Risk factors associated with cluster size of Mycobacterium tuberculosis (Mtb) of different RFLP lineages in Brazil

Renata Lyrio Peres, Solange Alves Vinhas, Fabíola Karla Correa Ribeiro, Moisés Palaci, Thiago Nascimento do Prado, Bárbara Reis-Santos, Eliana Zandonade, Philip Noel Suffys, Jonathan E. Golub, Lee W. Riley, Ethel Leonor Maciel

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6 Scopus citations


Background: Tuberculosis (TB) transmission is influenced by patient-related risk, environment and bacteriological factors. We determined the risk factors associated with cluster size of IS6110 RFLP based genotypes of Mycobacterium tuberculosis (Mtb) isolates from Vitoria, Espirito Santo, Brazil. Methods: Cross-sectional study of new TB cases identified in the metropolitan area of Vitoria, Brazil between 2000 and 2010. Mtb isolates were genotyped by the IS6110 RFLP, spoligotyping and RDRio. The isolates were classified according to genotype cluster sizes by three genotyping methods and associated patient epidemiologic characteristics. Regression Model was performed to identify factors associated with cluster size. Results: Among 959 Mtb isolates, 461 (48%) cases had an isolate that belonged to an RFLP cluster, and six clusters with ten or more isolates were identified. Of the isolates spoligotyped, 448 (52%) were classified as LAM and 412 (48%) as non-LAM. Our regression model found that 6-9 isolates/RFLP cluster were more likely belong to the LAM family, having the RDRio genotype and to be smear-positive (adjusted OR=1.17, 95% CI 1.08-1.26; adjusted OR=1.25, 95% CI 1.14-1.37; crude OR=2.68, 95% IC 1.13-6.34; respectively) and living in a Serra city neighborhood decrease the risk of being in the 6-9 isolates/RFLP cluster (adjusted OR=0.29, 95% CI, 0.10-0.84), than in the others groups. Individuals aged 21 to 30, 31 to 40 and >50 years were less likely of belonging the 2-5 isolates/RFLP cluster than unique patterns compared to individuals <20 years of age (adjusted OR=0.49, 95% CI 0.28-0.85, OR=0.43 95% CI 0.24-0.77and OR=0. 49, 95% CI 0.26-0.91), respectively. The extrapulmonary disease was less likely to occur in those infected with strains in the 2-5 isolates/cluster group (adjustment OR=0.45, 95% CI 0.24-0.85) than unique patterns. Conclusions: We found that a large proportion of new TB infections in Vitoria is caused by prevalent Mtb genotypes belonging to the LAM family and RDRio genotypes. Such information demonstrates that some genotypes are more likely to cause recent transmission. Targeting interventions such as screening in specific areas and social risk groups, should be a priority for reducing transmission.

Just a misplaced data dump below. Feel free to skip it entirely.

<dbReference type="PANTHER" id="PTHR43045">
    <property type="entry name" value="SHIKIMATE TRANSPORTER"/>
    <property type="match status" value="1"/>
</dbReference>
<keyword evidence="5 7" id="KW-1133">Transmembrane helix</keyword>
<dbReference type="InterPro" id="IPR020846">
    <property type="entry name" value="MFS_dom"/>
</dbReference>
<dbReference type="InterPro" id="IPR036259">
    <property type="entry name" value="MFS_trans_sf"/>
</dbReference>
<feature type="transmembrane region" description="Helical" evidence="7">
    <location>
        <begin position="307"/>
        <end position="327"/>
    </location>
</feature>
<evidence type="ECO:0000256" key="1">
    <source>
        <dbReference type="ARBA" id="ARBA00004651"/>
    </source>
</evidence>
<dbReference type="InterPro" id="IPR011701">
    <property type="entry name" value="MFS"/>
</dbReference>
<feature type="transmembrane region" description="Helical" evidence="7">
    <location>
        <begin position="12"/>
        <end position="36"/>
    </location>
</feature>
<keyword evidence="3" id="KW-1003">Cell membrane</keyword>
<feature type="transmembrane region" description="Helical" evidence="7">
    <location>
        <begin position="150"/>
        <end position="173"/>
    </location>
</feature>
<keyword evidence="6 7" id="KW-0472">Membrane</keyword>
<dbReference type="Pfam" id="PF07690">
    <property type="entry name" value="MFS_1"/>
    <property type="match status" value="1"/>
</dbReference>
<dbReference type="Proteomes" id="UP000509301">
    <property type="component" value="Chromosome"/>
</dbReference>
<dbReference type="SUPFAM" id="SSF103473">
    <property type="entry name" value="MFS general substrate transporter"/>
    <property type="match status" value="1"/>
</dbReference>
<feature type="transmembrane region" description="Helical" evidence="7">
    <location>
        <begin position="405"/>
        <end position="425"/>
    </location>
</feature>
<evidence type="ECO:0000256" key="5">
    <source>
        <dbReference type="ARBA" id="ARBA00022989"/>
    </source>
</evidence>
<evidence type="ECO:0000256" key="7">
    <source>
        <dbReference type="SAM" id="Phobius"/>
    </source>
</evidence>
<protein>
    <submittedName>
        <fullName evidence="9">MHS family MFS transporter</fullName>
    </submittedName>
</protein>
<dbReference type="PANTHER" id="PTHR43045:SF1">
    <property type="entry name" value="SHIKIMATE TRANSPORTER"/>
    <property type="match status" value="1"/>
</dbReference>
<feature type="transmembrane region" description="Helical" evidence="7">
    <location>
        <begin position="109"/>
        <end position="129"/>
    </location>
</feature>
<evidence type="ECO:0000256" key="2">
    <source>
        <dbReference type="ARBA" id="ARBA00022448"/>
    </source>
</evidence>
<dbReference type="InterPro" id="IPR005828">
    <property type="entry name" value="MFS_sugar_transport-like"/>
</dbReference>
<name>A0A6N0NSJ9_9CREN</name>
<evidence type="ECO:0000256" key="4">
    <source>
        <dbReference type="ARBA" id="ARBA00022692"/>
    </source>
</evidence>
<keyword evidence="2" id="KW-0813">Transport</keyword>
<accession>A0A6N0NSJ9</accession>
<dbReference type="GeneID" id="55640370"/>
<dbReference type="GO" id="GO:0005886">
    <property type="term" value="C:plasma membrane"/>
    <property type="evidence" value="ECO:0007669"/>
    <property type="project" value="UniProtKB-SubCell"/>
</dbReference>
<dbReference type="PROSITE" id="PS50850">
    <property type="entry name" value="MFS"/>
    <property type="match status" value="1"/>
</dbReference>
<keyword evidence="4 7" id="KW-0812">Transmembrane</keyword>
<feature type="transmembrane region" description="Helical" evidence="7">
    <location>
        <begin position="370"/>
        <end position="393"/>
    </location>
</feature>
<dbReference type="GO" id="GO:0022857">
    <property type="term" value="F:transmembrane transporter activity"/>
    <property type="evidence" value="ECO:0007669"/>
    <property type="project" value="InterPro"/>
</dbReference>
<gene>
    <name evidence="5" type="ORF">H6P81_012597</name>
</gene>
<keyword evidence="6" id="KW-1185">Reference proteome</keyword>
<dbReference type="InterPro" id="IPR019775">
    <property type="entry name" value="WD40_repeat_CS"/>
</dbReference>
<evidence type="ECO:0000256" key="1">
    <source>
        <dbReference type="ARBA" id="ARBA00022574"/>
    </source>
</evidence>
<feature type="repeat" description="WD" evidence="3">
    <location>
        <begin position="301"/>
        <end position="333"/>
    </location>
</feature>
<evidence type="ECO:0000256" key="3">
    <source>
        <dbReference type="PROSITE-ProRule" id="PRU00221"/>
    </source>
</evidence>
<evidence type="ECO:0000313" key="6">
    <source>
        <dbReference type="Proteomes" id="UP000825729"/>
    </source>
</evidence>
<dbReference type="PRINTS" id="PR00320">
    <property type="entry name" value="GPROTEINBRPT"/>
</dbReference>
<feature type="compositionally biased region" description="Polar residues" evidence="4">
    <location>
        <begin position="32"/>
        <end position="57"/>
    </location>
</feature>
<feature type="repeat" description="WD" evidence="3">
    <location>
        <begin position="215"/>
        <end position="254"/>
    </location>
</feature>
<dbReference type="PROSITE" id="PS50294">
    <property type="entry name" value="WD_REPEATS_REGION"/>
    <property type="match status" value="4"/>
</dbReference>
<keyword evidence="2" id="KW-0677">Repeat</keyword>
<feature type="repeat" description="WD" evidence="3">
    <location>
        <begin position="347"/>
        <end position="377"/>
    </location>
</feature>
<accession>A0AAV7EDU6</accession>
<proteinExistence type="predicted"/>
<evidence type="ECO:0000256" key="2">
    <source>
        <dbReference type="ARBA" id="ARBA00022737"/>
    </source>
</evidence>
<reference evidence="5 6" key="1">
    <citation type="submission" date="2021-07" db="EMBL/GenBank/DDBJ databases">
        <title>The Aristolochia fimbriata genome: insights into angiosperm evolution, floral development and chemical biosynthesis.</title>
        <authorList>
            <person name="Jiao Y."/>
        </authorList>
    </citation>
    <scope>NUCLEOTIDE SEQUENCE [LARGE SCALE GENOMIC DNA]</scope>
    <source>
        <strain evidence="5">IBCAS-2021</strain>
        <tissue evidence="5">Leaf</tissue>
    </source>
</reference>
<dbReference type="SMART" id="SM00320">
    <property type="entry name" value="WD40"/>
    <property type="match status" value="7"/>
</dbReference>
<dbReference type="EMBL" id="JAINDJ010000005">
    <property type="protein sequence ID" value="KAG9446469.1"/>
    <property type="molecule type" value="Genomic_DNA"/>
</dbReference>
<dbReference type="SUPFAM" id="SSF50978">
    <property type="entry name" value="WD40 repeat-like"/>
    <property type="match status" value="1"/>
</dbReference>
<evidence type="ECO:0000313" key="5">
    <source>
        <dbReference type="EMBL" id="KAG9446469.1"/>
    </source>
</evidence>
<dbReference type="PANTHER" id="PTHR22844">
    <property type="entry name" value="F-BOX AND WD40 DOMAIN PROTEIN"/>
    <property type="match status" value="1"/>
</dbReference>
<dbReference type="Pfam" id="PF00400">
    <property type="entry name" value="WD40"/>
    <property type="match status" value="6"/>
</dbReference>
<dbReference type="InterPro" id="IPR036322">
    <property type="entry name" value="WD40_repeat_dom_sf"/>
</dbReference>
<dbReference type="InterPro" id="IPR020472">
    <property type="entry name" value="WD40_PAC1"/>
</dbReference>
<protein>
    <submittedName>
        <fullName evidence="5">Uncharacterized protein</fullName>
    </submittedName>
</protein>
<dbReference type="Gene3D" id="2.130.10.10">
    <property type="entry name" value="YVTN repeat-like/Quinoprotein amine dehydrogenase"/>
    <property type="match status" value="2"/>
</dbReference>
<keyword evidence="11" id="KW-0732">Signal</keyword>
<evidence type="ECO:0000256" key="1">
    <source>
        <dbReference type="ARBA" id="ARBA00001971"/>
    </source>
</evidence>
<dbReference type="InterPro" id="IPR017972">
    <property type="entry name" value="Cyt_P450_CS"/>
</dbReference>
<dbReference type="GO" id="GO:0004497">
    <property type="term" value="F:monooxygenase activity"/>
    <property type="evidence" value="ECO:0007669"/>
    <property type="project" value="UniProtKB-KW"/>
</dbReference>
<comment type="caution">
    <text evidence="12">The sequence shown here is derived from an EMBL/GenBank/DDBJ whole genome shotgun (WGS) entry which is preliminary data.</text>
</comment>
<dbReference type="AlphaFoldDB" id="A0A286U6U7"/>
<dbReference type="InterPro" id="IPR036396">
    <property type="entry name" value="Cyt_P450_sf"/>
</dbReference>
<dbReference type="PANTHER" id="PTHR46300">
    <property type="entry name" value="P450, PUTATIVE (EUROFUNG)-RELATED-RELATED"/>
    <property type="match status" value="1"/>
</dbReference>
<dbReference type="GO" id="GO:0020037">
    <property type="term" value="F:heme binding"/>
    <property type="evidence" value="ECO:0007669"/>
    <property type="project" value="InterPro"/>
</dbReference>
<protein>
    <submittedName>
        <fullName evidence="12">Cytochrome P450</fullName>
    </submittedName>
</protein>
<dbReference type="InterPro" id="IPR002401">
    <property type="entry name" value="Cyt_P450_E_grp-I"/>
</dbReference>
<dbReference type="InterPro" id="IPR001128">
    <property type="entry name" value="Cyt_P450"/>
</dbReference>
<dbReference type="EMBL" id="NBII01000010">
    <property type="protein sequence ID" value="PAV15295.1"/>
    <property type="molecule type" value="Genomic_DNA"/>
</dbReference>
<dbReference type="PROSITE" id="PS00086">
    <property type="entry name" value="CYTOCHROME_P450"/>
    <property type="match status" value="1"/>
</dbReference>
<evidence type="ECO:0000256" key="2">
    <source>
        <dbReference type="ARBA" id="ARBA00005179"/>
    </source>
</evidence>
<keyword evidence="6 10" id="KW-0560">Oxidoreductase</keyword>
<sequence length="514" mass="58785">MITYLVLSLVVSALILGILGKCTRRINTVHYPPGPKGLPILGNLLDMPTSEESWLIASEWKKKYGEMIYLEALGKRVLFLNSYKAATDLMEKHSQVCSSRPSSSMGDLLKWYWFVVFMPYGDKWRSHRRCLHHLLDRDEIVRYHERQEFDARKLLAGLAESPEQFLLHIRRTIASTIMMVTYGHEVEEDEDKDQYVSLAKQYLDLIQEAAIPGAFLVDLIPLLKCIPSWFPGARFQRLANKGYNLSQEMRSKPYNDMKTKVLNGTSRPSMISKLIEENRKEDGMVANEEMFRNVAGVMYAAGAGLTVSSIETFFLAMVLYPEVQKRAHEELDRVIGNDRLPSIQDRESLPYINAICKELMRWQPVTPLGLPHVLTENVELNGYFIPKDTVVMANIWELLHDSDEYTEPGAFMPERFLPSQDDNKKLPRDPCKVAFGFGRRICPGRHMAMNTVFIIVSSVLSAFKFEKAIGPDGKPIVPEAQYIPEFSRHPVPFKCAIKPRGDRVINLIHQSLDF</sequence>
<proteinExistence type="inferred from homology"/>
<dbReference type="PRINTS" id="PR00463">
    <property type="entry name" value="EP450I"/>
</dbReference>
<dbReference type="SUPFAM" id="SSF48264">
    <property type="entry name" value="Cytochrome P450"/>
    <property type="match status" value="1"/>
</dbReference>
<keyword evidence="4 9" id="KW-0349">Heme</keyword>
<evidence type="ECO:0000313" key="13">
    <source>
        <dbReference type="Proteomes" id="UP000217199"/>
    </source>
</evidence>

Original languageEnglish (US)
Article number71
JournalBMC infectious diseases
Issue number1
StatePublished - Feb 8 2018


  • Cluster size
  • Molecular epidemiology
  • Risk factors
  • Transmission
  • Tuberculosis

ASJC Scopus subject areas

  • Infectious Diseases


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